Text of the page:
"I get the impression as an experienced medical editor that there is often a concerted attempt to bury bad news. For obvious reasons, universities don't like to be exposed as dens of vice and corruption.

"We've also come across institutions that just don't know what to do. It's not a question of brushing it under the carpet because they don't have any brushes - or carpets. There is a sort of bewilderment and an ignoring of the problem in the hope that it will go away.

"One of the unsatisfactory things that CoPE discovered when we analysed eight years of work was that, in about half the cases, when an editor had reported a case to an institution, we never really got a resolution. It wasn't that they told us to get lost, it was just that the editors changed, letters got lost and so on. And that was disappointing."

Marcovitch describes the Norwegians' investigation into Sudbo as a model of how to deal with scientific fraud.

"Within six months they produced a report, they had exposed him as a fraud, they had stripped him of his right to practise, fired him from his jobs and written to all the journals to retract the articles, which I think was fantastic. I don't think anything like that could happen here."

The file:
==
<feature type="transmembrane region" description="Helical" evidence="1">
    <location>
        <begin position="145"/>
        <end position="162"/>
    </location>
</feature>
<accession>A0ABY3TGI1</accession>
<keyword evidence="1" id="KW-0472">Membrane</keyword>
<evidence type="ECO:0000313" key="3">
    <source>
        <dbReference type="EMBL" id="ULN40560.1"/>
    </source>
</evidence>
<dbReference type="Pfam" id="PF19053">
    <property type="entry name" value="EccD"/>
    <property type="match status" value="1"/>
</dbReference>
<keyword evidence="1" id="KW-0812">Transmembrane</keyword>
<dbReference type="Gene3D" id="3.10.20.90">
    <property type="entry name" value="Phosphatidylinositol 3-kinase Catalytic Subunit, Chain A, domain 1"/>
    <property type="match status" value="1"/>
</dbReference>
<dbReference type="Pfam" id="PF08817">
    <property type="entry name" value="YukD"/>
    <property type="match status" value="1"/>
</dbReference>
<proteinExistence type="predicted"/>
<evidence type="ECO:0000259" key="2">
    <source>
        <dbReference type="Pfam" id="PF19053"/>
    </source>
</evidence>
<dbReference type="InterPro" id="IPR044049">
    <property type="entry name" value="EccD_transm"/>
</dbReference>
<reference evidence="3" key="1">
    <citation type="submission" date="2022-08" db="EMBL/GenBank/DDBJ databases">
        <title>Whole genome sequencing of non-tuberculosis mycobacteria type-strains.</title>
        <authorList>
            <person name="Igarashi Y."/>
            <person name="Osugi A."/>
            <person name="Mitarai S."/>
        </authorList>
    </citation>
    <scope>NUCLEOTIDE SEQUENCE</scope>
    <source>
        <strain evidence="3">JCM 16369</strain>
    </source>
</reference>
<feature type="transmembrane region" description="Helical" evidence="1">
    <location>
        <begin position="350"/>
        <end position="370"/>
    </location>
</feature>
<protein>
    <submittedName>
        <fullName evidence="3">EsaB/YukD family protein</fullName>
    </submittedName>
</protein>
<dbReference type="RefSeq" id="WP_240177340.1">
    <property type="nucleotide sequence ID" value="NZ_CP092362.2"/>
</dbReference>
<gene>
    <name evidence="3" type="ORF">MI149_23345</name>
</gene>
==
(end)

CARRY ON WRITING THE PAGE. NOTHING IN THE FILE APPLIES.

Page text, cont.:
Andy Stainthorpe, head of the UK Research Integrity Office (UKRIO), acknowledges that the system in this country is far from being a model of good practice, but insists that self-regulation is the only way forward.

"Where self-regulation is practised fairly and run on the right principles it can work well. There may be some who are critical of this approach, rightly or otherwise, because they consider that matters in which they may have been involved were not investigated appropriately. Other systems in use around the world are not perfect. The judicial system used to investigate misconduct by the Danes and the approaches used by the (US) Office for Research Integrity and National Scientific Foundation have weaknesses, too. In the Danish system, a High Court judge chairs the committee. They may be very knowledgeable about the law, but not about complex research.